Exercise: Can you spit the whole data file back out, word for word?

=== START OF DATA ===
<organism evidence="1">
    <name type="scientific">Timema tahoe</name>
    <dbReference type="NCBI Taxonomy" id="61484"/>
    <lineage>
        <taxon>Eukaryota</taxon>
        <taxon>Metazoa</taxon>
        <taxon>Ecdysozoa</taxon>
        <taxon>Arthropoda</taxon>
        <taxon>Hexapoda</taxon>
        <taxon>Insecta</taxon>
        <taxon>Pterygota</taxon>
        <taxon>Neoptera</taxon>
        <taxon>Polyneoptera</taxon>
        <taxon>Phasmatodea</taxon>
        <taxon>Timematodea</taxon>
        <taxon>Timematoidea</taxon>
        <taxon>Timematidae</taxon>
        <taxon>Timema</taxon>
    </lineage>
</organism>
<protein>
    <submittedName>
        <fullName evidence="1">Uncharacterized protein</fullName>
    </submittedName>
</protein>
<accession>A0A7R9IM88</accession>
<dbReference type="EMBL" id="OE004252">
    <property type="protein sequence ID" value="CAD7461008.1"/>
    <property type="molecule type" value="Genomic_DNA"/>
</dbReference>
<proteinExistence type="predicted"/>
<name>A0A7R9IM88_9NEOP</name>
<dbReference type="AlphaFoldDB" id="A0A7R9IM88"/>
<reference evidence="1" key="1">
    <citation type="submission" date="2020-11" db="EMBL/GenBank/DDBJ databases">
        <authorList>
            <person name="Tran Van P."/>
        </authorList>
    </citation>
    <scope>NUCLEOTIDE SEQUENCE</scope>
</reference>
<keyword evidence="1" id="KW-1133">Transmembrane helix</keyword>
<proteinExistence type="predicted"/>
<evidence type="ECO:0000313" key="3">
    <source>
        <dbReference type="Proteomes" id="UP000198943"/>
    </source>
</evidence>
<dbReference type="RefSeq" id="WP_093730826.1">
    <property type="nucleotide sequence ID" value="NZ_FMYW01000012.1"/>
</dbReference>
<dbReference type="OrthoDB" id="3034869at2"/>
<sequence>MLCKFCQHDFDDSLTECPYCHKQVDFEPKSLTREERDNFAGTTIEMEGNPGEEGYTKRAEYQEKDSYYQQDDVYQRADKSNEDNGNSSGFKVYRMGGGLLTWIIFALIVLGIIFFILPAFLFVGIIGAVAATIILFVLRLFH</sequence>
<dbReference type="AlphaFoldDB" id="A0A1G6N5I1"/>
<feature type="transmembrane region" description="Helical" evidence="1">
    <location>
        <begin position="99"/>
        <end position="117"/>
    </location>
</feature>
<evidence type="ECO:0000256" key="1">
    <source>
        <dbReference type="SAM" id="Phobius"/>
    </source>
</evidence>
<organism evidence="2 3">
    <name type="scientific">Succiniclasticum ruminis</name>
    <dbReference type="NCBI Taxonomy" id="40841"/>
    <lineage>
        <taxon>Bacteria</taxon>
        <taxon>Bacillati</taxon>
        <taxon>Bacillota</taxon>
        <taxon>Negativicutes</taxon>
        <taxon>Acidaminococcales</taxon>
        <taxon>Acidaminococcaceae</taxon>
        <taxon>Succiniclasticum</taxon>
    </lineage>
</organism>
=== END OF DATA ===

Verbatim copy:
<organism evidence="1">
    <name type="scientific">Timema tahoe</name>
    <dbReference type="NCBI Taxonomy" id="61484"/>
    <lineage>
        <taxon>Eukaryota</taxon>
        <taxon>Metazoa</taxon>
        <taxon>Ecdysozoa</taxon>
        <taxon>Arthropoda</taxon>
        <taxon>Hexapoda</taxon>
        <taxon>Insecta</taxon>
        <taxon>Pterygota</taxon>
        <taxon>Neoptera</taxon>
        <taxon>Polyneoptera</taxon>
        <taxon>Phasmatodea</taxon>
        <taxon>Timematodea</taxon>
        <taxon>Timematoidea</taxon>
        <taxon>Timematidae</taxon>
        <taxon>Timema</taxon>
    </lineage>
</organism>
<protein>
    <submittedName>
        <fullName evidence="1">Uncharacterized protein</fullName>
    </submittedName>
</protein>
<accession>A0A7R9IM88</accession>
<dbReference type="EMBL" id="OE004252">
    <property type="protein sequence ID" value="CAD7461008.1"/>
    <property type="molecule type" value="Genomic_DNA"/>
</dbReference>
<proteinExistence type="predicted"/>
<name>A0A7R9IM88_9NEOP</name>
<dbReference type="AlphaFoldDB" id="A0A7R9IM88"/>
<reference evidence="1" key="1">
    <citation type="submission" date="2020-11" db="EMBL/GenBank/DDBJ databases">
        <authorList>
            <person name="Tran Van P."/>
        </authorList>
    </citation>
    <scope>NUCLEOTIDE SEQUENCE</scope>
</reference>
<keyword evidence="1" id="KW-1133">Transmembrane helix</keyword>
<proteinExistence type="predicted"/>
<evidence type="ECO:0000313" key="3">
    <source>
        <dbReference type="Proteomes" id="UP000198943"/>
    </source>
</evidence>
<dbReference type="RefSeq" id="WP_093730826.1">
    <property type="nucleotide sequence ID" value="NZ_FMYW01000012.1"/>
</dbReference>
<dbReference type="OrthoDB" id="3034869at2"/>
<sequence>MLCKFCQHDFDDSLTECPYCHKQVDFEPKSLTREERDNFAGTTIEMEGNPGEEGYTKRAEYQEKDSYYQQDDVYQRADKSNEDNGNSSGFKVYRMGGGLLTWIIFALIVLGIIFFILPAFLFVGIIGAVAATIILFVLRLFH</sequence>
<dbReference type="AlphaFoldDB" id="A0A1G6N5I1"/>
<feature type="transmembrane region" description="Helical" evidence="1">
    <location>
        <begin position="99"/>
        <end position="117"/>
    </location>
</feature>
<evidence type="ECO:0000256" key="1">
    <source>
        <dbReference type="SAM" id="Phobius"/>
    </source>
</evidence>
<organism evidence="2 3">
    <name type="scientific">Succiniclasticum ruminis</name>
    <dbReference type="NCBI Taxonomy" id="40841"/>
    <lineage>
        <taxon>Bacteria</taxon>
        <taxon>Bacillati</taxon>
        <taxon>Bacillota</taxon>
        <taxon>Negativicutes</taxon>
        <taxon>Acidaminococcales</taxon>
        <taxon>Acidaminococcaceae</taxon>
        <taxon>Succiniclasticum</taxon>
    </lineage>
</organism>